Rheology of High Pressure Fluid Films May Improve the Performance of Hydraulic Systems

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Researchers at the Center for Compact and Efficient Fluid Power (CCEFP), an NSF-funded Engineering Research Center (ERC) headquartered at the University of Minnesota, have discovered that highly pressurized oil entrapments can reduce start-up friction in hydraulic systems by about 50 percent. The discovery offers new insights into how entrapments may be used to improve the performance of hydraulic motors.


Certain hydraulic motors are sized larger than is necessary for steady operation because of the need to overcome start-up friction. Larger motor size also results in greater costs and decreased efficiency. The work of researchers at the CCEFP is increasing understanding of friction in high-pressure contacts, improving modeling capabilities, and pointing toward practical applications that could lead to lower equipment and fuel costs while further increasing efficiency.


Participants in the CCEFP research team observed that dimples filled with highly pressurized oil, known as elastohydrodynamic lubrication entrapments, appear in the contacts between components made of hardened steel following a sudden halt to a rolling or sliding motion or after an impact. The team hypothesized that these entrapments may support a significant portion of hydraulic contact loads and could thus reduce startup friction by providing less resistance to sliding for a portion of the contact area. To test their hypotheses, a specialized rig was constructed to slide a sapphire plate against a hardened steel ball. In some tests, an entrapment was formed between the ball and plate. The friction at the start of sliding was measured and the tests with an entrapment were compared to those without.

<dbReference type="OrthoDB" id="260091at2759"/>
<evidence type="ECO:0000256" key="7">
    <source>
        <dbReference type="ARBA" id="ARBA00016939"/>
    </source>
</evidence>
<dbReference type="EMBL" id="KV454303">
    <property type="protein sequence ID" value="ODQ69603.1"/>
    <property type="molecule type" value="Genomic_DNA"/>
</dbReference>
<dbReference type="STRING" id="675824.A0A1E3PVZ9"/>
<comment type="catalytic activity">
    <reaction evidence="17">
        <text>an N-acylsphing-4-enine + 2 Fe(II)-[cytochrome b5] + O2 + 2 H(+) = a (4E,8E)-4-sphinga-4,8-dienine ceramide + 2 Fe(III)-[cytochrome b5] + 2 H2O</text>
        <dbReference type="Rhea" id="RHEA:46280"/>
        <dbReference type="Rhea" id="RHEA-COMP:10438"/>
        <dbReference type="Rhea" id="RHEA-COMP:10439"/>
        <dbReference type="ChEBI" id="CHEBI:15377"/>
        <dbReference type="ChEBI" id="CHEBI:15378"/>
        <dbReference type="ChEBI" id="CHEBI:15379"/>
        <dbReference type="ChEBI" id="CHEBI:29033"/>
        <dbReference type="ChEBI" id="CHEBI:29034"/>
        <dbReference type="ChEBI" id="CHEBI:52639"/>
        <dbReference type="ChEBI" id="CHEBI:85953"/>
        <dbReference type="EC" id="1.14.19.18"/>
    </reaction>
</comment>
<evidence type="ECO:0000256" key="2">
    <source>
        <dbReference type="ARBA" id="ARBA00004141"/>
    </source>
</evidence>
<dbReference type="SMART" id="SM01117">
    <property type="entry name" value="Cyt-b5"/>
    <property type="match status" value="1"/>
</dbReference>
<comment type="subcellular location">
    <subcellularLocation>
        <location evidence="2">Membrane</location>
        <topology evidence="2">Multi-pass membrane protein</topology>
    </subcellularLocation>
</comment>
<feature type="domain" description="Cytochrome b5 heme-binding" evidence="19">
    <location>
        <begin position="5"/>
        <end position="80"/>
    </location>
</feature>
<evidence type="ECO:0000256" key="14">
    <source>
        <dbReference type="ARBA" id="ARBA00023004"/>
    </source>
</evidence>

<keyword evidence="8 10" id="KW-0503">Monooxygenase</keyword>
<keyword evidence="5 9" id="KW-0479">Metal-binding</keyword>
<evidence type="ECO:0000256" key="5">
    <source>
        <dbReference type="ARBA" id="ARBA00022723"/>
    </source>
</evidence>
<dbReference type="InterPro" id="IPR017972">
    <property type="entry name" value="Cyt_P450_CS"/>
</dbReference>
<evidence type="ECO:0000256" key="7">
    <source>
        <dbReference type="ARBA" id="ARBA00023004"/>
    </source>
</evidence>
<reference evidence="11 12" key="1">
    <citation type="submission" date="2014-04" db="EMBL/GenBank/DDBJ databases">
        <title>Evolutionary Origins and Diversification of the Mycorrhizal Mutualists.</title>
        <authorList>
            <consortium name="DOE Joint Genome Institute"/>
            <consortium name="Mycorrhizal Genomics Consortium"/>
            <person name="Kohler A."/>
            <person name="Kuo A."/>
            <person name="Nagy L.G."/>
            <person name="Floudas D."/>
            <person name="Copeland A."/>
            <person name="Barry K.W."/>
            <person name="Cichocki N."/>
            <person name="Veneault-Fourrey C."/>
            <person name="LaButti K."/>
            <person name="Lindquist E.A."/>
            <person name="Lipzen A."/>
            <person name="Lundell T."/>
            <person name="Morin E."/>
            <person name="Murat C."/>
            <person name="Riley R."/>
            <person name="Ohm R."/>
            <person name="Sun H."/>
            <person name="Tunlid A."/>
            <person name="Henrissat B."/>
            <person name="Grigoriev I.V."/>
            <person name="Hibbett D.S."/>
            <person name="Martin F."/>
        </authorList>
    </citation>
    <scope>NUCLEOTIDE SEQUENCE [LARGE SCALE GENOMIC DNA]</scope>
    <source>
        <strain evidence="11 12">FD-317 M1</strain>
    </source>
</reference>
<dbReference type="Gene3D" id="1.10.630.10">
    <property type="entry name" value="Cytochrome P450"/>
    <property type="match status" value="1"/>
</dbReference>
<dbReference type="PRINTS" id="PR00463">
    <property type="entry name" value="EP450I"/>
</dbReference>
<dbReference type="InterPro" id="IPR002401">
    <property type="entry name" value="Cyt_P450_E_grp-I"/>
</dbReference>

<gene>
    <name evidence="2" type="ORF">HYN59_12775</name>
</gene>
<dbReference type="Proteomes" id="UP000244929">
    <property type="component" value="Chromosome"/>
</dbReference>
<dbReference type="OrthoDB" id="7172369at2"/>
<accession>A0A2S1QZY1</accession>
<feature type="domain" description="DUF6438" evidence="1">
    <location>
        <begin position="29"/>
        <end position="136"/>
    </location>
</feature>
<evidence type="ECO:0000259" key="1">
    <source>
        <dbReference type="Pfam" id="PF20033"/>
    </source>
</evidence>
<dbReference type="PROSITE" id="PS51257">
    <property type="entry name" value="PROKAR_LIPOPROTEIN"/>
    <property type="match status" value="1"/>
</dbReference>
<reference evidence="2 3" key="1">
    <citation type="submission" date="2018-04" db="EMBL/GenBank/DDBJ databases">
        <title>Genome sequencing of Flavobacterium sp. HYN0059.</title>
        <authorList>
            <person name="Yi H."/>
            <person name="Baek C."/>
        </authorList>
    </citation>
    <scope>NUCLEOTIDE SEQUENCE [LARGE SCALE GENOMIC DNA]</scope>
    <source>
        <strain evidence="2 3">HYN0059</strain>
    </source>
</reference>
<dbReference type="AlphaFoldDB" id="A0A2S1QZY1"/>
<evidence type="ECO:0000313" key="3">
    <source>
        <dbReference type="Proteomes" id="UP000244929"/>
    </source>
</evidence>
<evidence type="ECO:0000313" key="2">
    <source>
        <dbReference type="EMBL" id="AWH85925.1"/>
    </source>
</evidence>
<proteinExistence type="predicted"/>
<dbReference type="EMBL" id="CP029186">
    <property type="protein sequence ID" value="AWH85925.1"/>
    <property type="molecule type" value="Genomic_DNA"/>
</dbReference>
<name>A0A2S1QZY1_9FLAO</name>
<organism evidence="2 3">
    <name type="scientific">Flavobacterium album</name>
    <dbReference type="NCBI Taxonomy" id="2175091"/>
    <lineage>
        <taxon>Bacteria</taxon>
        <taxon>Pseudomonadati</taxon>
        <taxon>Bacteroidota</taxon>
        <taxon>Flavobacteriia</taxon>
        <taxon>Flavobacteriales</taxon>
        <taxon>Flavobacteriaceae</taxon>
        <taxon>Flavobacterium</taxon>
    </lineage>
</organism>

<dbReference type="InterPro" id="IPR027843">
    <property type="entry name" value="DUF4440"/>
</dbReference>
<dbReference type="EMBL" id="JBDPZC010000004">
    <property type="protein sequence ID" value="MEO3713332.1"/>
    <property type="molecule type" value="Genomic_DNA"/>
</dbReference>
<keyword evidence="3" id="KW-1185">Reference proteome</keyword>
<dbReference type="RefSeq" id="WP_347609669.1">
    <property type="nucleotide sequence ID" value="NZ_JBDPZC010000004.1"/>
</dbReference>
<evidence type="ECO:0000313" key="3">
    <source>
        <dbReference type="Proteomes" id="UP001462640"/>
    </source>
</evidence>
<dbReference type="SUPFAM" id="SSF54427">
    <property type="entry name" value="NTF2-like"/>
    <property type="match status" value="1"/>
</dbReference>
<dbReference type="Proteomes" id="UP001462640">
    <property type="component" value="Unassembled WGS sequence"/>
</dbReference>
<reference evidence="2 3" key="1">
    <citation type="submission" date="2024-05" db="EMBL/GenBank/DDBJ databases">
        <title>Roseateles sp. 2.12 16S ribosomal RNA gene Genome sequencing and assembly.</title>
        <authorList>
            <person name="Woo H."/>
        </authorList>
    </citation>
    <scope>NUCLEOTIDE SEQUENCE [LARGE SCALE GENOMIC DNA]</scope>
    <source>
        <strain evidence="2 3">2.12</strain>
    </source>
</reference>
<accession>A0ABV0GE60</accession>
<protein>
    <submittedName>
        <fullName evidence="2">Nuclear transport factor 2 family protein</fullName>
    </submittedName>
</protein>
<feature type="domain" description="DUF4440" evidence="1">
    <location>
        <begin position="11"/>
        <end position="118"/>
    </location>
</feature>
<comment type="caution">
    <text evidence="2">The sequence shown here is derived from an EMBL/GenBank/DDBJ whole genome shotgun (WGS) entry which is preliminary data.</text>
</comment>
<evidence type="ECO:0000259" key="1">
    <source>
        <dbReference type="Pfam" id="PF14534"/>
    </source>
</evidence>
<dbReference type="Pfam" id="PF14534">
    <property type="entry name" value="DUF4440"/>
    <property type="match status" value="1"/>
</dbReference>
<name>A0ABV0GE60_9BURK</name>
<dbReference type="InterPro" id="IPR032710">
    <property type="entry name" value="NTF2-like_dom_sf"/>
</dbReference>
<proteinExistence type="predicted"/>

In cooperation with colleagues from eight laboratories in five countries, this team has been able to accurately calculate friction of a high-pressure, sliding contact in the thermal regime from the measurable properties of the liquid. This required a correlation of the transport properties of the liquid, viscosity, and thermal properties with respect to temperature and pressure. The viscosity of five very different liquids—dimethyl pentane, a fuel; propylene carbonate, a solvent; decamethyl tetrasiloxane, a silicone oil; squalane, a hydrocarbon oil; and diisodecyl phthalate, a diester oil—were measured for temperatures to 150 degrees Celsius (C) and pressures to 1.2 gigapascal (GPa) (175,000 psi). A single relation, plotted as a curve, describes the viscosity of all materials at all conditions with a standard deviation of relative viscosity of 16 percent.

As a result of these studies, researchers devised a framework for thermodynamic scaling of transport properties of liquids that combines the temperature and pressure dependence into a single parameter. This framework is being used in friction calculations. A new normalization of the scaling parameter for viscosity provides a single equation to describe behavior over a broad range of temperature and pressure that previously required two different forms of the free volume relation. The new equation should be superior for extrapolation to extremes of temperature and pressure.